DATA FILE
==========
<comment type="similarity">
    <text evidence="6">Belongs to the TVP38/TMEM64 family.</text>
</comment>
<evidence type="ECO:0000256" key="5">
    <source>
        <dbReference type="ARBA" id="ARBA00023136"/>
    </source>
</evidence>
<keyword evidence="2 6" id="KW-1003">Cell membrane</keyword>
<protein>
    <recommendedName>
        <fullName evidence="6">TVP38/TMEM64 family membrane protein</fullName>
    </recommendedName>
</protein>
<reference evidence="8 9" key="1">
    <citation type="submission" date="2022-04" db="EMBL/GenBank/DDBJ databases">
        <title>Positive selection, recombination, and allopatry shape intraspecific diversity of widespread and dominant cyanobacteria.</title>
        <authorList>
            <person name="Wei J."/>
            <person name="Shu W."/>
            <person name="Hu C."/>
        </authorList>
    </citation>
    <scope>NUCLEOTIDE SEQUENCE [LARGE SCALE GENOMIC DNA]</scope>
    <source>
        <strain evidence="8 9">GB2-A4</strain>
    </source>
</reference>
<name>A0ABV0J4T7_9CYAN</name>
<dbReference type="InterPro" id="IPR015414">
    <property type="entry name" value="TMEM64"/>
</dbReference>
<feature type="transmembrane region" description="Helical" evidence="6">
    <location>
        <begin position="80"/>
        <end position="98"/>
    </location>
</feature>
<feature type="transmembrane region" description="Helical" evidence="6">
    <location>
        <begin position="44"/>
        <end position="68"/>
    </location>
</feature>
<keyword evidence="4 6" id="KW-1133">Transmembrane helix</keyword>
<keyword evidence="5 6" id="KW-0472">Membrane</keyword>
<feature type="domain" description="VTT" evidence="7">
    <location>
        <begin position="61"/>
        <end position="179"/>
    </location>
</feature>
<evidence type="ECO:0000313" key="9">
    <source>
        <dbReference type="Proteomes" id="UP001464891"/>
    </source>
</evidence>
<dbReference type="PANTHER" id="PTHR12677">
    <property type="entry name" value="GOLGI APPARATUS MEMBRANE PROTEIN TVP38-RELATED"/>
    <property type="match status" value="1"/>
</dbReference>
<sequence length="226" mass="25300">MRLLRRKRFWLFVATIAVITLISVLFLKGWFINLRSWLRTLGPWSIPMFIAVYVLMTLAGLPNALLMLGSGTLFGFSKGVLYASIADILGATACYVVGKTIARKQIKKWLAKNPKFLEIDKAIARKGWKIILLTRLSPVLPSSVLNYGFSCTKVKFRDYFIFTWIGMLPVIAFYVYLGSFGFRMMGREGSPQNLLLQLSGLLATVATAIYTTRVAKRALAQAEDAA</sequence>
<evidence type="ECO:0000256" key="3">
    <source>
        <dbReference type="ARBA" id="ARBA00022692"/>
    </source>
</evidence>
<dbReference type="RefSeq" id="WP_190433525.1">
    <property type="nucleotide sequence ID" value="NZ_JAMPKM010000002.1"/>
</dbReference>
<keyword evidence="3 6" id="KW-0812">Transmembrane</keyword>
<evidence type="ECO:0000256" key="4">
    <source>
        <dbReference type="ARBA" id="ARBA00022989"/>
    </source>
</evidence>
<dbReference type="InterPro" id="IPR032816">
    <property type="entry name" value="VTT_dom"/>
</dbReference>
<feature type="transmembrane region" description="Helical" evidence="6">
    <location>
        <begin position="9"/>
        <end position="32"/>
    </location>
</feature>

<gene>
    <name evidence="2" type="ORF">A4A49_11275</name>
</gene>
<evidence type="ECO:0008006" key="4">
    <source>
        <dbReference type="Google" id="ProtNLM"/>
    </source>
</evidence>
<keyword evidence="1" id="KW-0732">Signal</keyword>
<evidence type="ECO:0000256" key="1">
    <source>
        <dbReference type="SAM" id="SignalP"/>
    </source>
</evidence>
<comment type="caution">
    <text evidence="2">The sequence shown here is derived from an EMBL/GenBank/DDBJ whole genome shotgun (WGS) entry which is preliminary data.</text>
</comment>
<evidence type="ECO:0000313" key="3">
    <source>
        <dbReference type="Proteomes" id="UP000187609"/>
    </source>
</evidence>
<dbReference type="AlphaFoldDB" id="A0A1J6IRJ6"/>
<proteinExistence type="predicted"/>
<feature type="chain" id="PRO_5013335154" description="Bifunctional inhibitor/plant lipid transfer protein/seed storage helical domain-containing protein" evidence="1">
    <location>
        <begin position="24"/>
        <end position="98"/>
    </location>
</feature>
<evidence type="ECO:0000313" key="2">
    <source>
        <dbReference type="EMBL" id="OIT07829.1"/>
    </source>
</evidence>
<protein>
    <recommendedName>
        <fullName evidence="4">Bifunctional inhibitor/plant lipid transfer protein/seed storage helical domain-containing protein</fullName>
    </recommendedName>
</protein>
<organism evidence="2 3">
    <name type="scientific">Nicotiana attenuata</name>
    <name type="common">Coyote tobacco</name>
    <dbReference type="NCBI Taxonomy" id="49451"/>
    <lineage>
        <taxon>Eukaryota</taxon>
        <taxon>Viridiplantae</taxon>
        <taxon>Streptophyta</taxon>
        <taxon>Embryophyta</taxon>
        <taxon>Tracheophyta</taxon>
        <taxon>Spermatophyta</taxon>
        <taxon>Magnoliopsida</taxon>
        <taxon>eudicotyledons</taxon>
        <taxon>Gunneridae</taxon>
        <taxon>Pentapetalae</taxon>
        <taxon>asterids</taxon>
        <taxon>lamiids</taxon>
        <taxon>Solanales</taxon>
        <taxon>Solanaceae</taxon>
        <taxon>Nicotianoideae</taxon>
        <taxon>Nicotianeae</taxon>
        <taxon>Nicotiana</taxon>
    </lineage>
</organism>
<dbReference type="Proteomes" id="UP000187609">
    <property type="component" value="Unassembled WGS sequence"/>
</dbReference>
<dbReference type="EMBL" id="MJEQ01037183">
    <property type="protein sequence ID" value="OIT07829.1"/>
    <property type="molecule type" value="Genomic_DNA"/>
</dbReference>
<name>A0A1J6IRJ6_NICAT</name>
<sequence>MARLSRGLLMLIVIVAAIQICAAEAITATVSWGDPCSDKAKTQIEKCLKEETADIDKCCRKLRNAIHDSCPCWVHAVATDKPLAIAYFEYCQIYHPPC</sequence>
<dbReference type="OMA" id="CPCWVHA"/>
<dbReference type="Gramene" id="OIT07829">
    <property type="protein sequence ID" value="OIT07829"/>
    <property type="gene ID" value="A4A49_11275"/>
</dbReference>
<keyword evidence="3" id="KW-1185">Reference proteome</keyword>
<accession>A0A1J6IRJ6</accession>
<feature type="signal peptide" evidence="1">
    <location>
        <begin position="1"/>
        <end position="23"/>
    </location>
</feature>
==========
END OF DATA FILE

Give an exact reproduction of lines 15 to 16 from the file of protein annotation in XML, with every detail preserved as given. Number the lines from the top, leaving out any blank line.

<reference evidence="8 9" key="1">
    <citation type="submission" date="2022-04" db="EMBL/GenBank/DDBJ databases">